The video below gives an example of Lomilomi massage style, and shows what you might expect for draping.

This video gives a good depiction of a Lomilomi massage session

Honoring the Spiritual Origin

Some therapists, who were not born to the Hawaiian spiritual roots of Lomilomi, are comfortable sharing Lomilomi as just another bodywork style. This has drawn criticism from some Hawaiian elders, who believe the bodywork shouldn’t be separated from its spiritual essence. But other Kahunas, like Harry Uhane Jim [6], have decided to train non-Hawaiians in Lomilomi as a way to preserve the tradition and share the understanding of Aloha, outside of Hawaii.

Some non-Hawaiian givers make an attempt to honor the spiritual origins of the Lomilomi style. They may include pule (loosely, prayer) or other meditation, traditional Hawaiian music, and other elements, to create a fuller (if not fully authentic), spiritual experience for the receiver.

In my practice, I have decided to share a Ho’oponopono-inspired guided meditation with the receiver prior to the Lomilomi bodywork [7]. And, before the session, I personally meditate on the Four Declarations of the Halau for the Lomilomi Giver [6] (see inset, below). Although the receiver is not present when I do this, my intent is for it to create an ideal setting for the session, for both of us. I do this hopefully, to set the tone for the work and to enhance the healing experience for the receiver. As of this writing, I am still a true novice in this unique massage style, and I’m sure my offering will evolve, as I, myself, continue to evolve.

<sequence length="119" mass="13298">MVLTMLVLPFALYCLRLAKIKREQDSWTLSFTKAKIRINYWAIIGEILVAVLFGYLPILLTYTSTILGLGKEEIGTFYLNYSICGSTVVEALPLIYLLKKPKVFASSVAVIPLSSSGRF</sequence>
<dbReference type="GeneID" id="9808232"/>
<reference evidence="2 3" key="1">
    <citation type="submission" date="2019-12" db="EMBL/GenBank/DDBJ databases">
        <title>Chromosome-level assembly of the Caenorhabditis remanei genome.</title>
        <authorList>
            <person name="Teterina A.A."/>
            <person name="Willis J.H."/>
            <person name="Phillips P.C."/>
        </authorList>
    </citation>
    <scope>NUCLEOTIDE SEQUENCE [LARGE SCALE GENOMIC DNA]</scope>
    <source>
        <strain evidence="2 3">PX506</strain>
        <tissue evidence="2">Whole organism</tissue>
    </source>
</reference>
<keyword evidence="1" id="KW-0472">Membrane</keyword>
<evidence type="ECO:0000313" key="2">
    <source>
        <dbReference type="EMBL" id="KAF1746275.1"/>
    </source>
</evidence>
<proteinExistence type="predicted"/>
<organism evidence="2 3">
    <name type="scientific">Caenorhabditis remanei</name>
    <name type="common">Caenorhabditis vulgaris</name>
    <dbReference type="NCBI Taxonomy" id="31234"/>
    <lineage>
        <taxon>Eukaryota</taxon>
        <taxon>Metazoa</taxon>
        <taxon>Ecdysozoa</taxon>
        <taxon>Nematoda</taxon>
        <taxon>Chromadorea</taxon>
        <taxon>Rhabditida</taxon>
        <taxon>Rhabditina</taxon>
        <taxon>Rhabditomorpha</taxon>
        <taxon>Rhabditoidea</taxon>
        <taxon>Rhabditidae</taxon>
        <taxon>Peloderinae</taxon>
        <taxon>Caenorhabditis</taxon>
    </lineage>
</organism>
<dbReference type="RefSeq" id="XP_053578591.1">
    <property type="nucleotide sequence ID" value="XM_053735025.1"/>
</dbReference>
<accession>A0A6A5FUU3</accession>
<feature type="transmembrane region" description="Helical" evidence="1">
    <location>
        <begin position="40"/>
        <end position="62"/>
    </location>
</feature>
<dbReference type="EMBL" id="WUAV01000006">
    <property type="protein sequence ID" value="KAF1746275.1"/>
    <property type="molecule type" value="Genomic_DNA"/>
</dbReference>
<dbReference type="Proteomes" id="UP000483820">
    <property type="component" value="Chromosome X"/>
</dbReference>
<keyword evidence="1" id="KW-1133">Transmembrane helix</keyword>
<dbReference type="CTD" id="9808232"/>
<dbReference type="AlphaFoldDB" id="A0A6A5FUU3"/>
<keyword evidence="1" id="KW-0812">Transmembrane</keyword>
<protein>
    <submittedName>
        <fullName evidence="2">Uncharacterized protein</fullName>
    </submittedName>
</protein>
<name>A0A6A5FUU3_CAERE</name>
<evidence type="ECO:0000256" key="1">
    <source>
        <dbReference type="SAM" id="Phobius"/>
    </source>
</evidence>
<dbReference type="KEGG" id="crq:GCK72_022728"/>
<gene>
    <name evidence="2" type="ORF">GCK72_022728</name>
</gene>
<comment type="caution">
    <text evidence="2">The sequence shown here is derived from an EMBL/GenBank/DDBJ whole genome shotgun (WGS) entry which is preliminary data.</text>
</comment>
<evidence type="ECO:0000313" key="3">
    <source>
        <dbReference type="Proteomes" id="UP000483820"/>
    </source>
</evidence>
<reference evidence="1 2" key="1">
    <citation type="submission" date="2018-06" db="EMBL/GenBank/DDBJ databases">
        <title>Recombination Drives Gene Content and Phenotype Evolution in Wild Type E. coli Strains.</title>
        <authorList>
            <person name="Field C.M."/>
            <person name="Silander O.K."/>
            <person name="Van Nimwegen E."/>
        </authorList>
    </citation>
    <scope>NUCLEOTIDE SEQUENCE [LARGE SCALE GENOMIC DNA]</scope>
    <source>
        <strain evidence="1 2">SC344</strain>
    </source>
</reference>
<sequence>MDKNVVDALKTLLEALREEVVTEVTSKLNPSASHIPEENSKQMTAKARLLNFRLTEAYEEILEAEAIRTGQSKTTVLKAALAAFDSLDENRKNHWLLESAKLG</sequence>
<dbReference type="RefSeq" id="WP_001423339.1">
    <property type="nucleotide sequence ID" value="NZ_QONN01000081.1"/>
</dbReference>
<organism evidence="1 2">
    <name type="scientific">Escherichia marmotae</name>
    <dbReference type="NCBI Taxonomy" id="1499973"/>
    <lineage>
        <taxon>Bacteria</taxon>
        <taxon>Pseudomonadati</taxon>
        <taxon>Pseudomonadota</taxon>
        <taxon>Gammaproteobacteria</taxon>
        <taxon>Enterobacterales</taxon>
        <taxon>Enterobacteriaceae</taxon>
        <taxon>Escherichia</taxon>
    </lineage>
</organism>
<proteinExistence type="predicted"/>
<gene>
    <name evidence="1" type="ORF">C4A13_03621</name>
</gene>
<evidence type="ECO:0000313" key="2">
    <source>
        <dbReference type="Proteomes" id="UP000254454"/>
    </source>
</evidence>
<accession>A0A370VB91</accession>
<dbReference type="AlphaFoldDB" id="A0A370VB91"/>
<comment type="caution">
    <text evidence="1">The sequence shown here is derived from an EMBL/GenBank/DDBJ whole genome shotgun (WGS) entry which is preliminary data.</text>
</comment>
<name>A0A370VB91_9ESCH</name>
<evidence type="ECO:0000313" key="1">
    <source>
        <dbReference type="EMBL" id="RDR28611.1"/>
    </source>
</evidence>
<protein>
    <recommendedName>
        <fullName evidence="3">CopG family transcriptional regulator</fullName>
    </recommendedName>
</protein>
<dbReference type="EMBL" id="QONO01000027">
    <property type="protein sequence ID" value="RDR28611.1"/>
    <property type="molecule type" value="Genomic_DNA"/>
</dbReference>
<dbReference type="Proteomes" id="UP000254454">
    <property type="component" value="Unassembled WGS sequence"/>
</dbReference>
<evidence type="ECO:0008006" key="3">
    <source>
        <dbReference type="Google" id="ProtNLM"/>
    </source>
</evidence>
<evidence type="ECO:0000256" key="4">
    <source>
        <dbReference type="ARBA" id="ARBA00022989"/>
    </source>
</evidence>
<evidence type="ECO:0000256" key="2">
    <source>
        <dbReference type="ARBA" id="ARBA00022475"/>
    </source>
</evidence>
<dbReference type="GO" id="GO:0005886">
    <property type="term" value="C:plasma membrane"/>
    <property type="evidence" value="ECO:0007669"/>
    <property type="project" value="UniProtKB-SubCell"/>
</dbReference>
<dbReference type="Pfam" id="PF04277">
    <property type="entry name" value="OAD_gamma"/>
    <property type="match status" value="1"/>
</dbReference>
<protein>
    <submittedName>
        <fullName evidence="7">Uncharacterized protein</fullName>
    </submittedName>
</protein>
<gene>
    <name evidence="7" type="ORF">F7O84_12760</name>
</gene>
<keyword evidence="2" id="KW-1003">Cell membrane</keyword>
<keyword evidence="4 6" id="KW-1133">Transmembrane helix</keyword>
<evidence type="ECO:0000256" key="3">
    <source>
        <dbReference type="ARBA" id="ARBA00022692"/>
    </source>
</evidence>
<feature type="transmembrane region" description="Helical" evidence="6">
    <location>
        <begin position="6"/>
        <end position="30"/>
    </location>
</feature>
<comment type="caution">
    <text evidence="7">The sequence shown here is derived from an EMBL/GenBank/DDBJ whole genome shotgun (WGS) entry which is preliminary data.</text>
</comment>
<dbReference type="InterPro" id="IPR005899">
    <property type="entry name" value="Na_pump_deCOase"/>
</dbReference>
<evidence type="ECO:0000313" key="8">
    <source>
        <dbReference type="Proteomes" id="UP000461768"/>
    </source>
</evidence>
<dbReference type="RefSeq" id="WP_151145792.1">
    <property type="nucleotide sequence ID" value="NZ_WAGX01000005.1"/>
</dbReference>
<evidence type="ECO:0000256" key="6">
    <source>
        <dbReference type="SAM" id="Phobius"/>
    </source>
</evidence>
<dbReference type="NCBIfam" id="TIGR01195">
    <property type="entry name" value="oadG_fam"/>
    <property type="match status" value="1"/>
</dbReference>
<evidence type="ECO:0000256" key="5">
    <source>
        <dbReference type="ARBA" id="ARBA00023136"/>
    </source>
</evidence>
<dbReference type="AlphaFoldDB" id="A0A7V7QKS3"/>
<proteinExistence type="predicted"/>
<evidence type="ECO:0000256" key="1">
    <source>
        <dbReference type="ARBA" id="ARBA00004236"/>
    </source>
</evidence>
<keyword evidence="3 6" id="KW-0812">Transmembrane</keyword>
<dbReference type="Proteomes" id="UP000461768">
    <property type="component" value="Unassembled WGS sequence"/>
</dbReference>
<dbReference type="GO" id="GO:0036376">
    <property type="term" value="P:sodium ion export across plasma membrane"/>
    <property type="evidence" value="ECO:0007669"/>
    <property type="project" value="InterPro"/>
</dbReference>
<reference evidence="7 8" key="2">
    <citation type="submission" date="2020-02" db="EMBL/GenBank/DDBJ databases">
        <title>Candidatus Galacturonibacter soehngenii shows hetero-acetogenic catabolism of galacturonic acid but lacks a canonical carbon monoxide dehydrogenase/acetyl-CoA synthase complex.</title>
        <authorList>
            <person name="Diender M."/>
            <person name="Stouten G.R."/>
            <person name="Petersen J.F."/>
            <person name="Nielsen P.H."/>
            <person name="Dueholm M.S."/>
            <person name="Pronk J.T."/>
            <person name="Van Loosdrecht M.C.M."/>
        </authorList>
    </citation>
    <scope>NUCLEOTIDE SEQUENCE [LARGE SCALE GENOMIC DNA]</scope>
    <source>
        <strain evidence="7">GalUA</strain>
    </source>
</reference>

Learn More

This brief article barely scratches the surface of Lomilomi, and I readily admit my status as beginner. I have assembled a short list of references you may use to begin your own journey of understanding.

Please, share your thoughts on Lomilomi in the comments. And sincerely, deeply, Mahalo.


1. My presence in the Halau is a sacred manifestation from me to myself to shower gratitude, growth, and bliss to my whole being and through me to the receiver.

2. I focus to enter into and to sustain my temple for Lomilomi in the Pu‘u wai, the sacred space of the heart. From the heart and through the heart, the essence of my light, my Uhane supports, guides, and graces my touch.

3. I commit the energy of certainty to the abundance and perfection of my intuition, as I am radiant in the Light of Aloha.

4. I will my will to compassionate disengagement. I am sustained by Aloha, the breath of God is in our presence.

Wise Secrets of Aloha: Learn and Live the Sacred Art of Lomilomi, by Harry Uhane Jim


  1. Captain Cook discovers Hawaii
  2. Margaret K. Machado gave art of lomilomi to the world
  4. What to Expect from a Lomi Lomi Massage
  5. The Pennsylvania State Board of Massage Therapy – Standards of Professional Conduct
  6. Wise Secrets of Aloha: Learn and Live the Sacred Art of Lomilomi, by Harry Uhane Jim
  7. Hoʻoponopono – Wikipedia